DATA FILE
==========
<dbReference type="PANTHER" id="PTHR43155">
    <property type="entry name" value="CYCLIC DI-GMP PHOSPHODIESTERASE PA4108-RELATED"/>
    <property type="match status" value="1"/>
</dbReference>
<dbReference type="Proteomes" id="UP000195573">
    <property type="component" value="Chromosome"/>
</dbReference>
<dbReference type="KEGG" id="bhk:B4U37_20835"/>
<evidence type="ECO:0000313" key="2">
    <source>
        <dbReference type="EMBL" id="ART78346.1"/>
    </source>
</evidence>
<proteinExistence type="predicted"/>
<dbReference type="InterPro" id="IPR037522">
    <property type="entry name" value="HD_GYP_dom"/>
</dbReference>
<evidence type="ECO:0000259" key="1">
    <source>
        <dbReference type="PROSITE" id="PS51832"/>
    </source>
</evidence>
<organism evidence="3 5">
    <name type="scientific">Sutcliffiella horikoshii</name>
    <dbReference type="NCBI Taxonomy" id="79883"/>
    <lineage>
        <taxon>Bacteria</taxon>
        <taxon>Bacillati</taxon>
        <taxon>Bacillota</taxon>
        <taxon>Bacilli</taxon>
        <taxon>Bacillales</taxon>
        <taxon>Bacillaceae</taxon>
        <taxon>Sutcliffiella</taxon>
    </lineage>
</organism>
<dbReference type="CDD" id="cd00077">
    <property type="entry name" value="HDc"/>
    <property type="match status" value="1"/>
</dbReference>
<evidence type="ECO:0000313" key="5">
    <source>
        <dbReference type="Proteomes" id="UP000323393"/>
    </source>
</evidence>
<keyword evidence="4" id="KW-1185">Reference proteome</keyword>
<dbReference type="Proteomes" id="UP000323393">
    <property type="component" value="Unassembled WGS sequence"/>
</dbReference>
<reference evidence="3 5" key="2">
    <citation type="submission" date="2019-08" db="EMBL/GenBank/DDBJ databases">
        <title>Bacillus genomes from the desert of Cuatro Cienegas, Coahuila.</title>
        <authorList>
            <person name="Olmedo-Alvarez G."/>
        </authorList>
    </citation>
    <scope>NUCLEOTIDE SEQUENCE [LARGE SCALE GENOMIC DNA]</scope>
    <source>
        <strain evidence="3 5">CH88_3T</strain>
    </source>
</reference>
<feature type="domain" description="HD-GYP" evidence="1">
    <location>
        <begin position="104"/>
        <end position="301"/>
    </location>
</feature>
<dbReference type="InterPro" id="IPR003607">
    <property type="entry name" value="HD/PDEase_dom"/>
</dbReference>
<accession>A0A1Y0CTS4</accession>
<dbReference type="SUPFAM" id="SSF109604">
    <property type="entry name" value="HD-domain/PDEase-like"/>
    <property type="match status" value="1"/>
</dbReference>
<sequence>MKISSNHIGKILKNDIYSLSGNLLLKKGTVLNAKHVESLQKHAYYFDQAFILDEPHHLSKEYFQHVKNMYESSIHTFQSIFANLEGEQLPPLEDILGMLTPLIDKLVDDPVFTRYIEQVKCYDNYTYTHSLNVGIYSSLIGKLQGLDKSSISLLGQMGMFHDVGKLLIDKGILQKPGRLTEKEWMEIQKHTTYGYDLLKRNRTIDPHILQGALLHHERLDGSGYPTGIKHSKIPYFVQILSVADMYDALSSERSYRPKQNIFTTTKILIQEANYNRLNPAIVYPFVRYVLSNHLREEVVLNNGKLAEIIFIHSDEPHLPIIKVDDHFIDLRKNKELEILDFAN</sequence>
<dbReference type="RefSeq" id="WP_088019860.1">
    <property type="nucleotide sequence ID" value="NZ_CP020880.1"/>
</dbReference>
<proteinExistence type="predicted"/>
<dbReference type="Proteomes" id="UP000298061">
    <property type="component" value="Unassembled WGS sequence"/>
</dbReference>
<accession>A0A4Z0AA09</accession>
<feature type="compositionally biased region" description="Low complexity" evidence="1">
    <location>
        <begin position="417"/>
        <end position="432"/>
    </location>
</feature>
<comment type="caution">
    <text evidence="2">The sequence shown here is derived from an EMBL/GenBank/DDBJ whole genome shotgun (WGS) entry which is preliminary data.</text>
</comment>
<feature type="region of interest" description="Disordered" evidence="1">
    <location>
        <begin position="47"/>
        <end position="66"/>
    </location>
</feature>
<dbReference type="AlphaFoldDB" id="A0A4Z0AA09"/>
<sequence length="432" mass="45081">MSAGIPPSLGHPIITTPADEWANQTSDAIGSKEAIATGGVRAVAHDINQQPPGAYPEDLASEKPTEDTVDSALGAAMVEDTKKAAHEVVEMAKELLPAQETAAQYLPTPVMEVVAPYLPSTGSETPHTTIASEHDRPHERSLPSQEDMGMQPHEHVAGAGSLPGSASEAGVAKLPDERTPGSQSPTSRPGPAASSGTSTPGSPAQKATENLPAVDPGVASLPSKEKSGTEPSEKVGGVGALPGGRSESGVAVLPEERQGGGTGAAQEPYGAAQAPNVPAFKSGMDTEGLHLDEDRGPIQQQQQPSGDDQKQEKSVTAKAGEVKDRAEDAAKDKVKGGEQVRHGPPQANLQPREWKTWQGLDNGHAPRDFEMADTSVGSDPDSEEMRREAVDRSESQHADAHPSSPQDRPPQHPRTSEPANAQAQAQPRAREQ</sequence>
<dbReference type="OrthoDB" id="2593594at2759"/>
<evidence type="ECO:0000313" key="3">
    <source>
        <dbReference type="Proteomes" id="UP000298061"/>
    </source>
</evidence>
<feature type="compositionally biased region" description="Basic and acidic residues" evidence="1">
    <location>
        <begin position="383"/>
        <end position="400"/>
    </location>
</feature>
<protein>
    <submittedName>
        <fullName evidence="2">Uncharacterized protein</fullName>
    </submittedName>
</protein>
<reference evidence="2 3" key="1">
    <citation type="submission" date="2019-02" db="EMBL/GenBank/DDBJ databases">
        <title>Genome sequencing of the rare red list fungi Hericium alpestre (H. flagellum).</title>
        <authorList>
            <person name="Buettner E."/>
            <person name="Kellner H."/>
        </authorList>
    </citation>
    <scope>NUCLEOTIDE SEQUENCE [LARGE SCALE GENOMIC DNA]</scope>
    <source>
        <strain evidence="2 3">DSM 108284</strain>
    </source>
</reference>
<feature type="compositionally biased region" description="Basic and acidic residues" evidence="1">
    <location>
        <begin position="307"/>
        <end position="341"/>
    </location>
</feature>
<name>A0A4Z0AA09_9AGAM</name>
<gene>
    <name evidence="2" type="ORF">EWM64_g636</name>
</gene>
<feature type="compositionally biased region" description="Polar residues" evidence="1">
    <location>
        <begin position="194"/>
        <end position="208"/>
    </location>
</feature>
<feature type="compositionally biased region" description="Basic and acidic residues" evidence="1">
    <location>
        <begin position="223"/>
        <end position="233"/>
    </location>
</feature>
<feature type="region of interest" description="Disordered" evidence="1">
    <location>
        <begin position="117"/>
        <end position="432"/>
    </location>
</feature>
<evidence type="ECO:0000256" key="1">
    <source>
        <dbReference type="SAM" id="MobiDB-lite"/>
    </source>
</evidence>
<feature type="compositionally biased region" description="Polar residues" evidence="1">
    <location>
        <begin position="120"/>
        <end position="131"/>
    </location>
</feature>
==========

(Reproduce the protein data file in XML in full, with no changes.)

<dbReference type="PANTHER" id="PTHR43155">
    <property type="entry name" value="CYCLIC DI-GMP PHOSPHODIESTERASE PA4108-RELATED"/>
    <property type="match status" value="1"/>
</dbReference>
<dbReference type="Proteomes" id="UP000195573">
    <property type="component" value="Chromosome"/>
</dbReference>
<dbReference type="KEGG" id="bhk:B4U37_20835"/>
<evidence type="ECO:0000313" key="2">
    <source>
        <dbReference type="EMBL" id="ART78346.1"/>
    </source>
</evidence>
<proteinExistence type="predicted"/>
<dbReference type="InterPro" id="IPR037522">
    <property type="entry name" value="HD_GYP_dom"/>
</dbReference>
<evidence type="ECO:0000259" key="1">
    <source>
        <dbReference type="PROSITE" id="PS51832"/>
    </source>
</evidence>
<organism evidence="3 5">
    <name type="scientific">Sutcliffiella horikoshii</name>
    <dbReference type="NCBI Taxonomy" id="79883"/>
    <lineage>
        <taxon>Bacteria</taxon>
        <taxon>Bacillati</taxon>
        <taxon>Bacillota</taxon>
        <taxon>Bacilli</taxon>
        <taxon>Bacillales</taxon>
        <taxon>Bacillaceae</taxon>
        <taxon>Sutcliffiella</taxon>
    </lineage>
</organism>
<dbReference type="CDD" id="cd00077">
    <property type="entry name" value="HDc"/>
    <property type="match status" value="1"/>
</dbReference>
<evidence type="ECO:0000313" key="5">
    <source>
        <dbReference type="Proteomes" id="UP000323393"/>
    </source>
</evidence>
<keyword evidence="4" id="KW-1185">Reference proteome</keyword>
<dbReference type="Proteomes" id="UP000323393">
    <property type="component" value="Unassembled WGS sequence"/>
</dbReference>
<reference evidence="3 5" key="2">
    <citation type="submission" date="2019-08" db="EMBL/GenBank/DDBJ databases">
        <title>Bacillus genomes from the desert of Cuatro Cienegas, Coahuila.</title>
        <authorList>
            <person name="Olmedo-Alvarez G."/>
        </authorList>
    </citation>
    <scope>NUCLEOTIDE SEQUENCE [LARGE SCALE GENOMIC DNA]</scope>
    <source>
        <strain evidence="3 5">CH88_3T</strain>
    </source>
</reference>
<feature type="domain" description="HD-GYP" evidence="1">
    <location>
        <begin position="104"/>
        <end position="301"/>
    </location>
</feature>
<dbReference type="InterPro" id="IPR003607">
    <property type="entry name" value="HD/PDEase_dom"/>
</dbReference>
<accession>A0A1Y0CTS4</accession>
<dbReference type="SUPFAM" id="SSF109604">
    <property type="entry name" value="HD-domain/PDEase-like"/>
    <property type="match status" value="1"/>
</dbReference>
<sequence>MKISSNHIGKILKNDIYSLSGNLLLKKGTVLNAKHVESLQKHAYYFDQAFILDEPHHLSKEYFQHVKNMYESSIHTFQSIFANLEGEQLPPLEDILGMLTPLIDKLVDDPVFTRYIEQVKCYDNYTYTHSLNVGIYSSLIGKLQGLDKSSISLLGQMGMFHDVGKLLIDKGILQKPGRLTEKEWMEIQKHTTYGYDLLKRNRTIDPHILQGALLHHERLDGSGYPTGIKHSKIPYFVQILSVADMYDALSSERSYRPKQNIFTTTKILIQEANYNRLNPAIVYPFVRYVLSNHLREEVVLNNGKLAEIIFIHSDEPHLPIIKVDDHFIDLRKNKELEILDFAN</sequence>
<dbReference type="RefSeq" id="WP_088019860.1">
    <property type="nucleotide sequence ID" value="NZ_CP020880.1"/>
</dbReference>
<proteinExistence type="predicted"/>
<dbReference type="Proteomes" id="UP000298061">
    <property type="component" value="Unassembled WGS sequence"/>
</dbReference>
<accession>A0A4Z0AA09</accession>
<feature type="compositionally biased region" description="Low complexity" evidence="1">
    <location>
        <begin position="417"/>
        <end position="432"/>
    </location>
</feature>
<comment type="caution">
    <text evidence="2">The sequence shown here is derived from an EMBL/GenBank/DDBJ whole genome shotgun (WGS) entry which is preliminary data.</text>
</comment>
<feature type="region of interest" description="Disordered" evidence="1">
    <location>
        <begin position="47"/>
        <end position="66"/>
    </location>
</feature>
<dbReference type="AlphaFoldDB" id="A0A4Z0AA09"/>
<sequence length="432" mass="45081">MSAGIPPSLGHPIITTPADEWANQTSDAIGSKEAIATGGVRAVAHDINQQPPGAYPEDLASEKPTEDTVDSALGAAMVEDTKKAAHEVVEMAKELLPAQETAAQYLPTPVMEVVAPYLPSTGSETPHTTIASEHDRPHERSLPSQEDMGMQPHEHVAGAGSLPGSASEAGVAKLPDERTPGSQSPTSRPGPAASSGTSTPGSPAQKATENLPAVDPGVASLPSKEKSGTEPSEKVGGVGALPGGRSESGVAVLPEERQGGGTGAAQEPYGAAQAPNVPAFKSGMDTEGLHLDEDRGPIQQQQQPSGDDQKQEKSVTAKAGEVKDRAEDAAKDKVKGGEQVRHGPPQANLQPREWKTWQGLDNGHAPRDFEMADTSVGSDPDSEEMRREAVDRSESQHADAHPSSPQDRPPQHPRTSEPANAQAQAQPRAREQ</sequence>
<dbReference type="OrthoDB" id="2593594at2759"/>
<evidence type="ECO:0000313" key="3">
    <source>
        <dbReference type="Proteomes" id="UP000298061"/>
    </source>
</evidence>
<feature type="compositionally biased region" description="Basic and acidic residues" evidence="1">
    <location>
        <begin position="383"/>
        <end position="400"/>
    </location>
</feature>
<protein>
    <submittedName>
        <fullName evidence="2">Uncharacterized protein</fullName>
    </submittedName>
</protein>
<reference evidence="2 3" key="1">
    <citation type="submission" date="2019-02" db="EMBL/GenBank/DDBJ databases">
        <title>Genome sequencing of the rare red list fungi Hericium alpestre (H. flagellum).</title>
        <authorList>
            <person name="Buettner E."/>
            <person name="Kellner H."/>
        </authorList>
    </citation>
    <scope>NUCLEOTIDE SEQUENCE [LARGE SCALE GENOMIC DNA]</scope>
    <source>
        <strain evidence="2 3">DSM 108284</strain>
    </source>
</reference>
<feature type="compositionally biased region" description="Basic and acidic residues" evidence="1">
    <location>
        <begin position="307"/>
        <end position="341"/>
    </location>
</feature>
<name>A0A4Z0AA09_9AGAM</name>
<gene>
    <name evidence="2" type="ORF">EWM64_g636</name>
</gene>
<feature type="compositionally biased region" description="Polar residues" evidence="1">
    <location>
        <begin position="194"/>
        <end position="208"/>
    </location>
</feature>
<feature type="compositionally biased region" description="Basic and acidic residues" evidence="1">
    <location>
        <begin position="223"/>
        <end position="233"/>
    </location>
</feature>
<feature type="region of interest" description="Disordered" evidence="1">
    <location>
        <begin position="117"/>
        <end position="432"/>
    </location>
</feature>
<evidence type="ECO:0000256" key="1">
    <source>
        <dbReference type="SAM" id="MobiDB-lite"/>
    </source>
</evidence>
<feature type="compositionally biased region" description="Polar residues" evidence="1">
    <location>
        <begin position="120"/>
        <end position="131"/>
    </location>
</feature>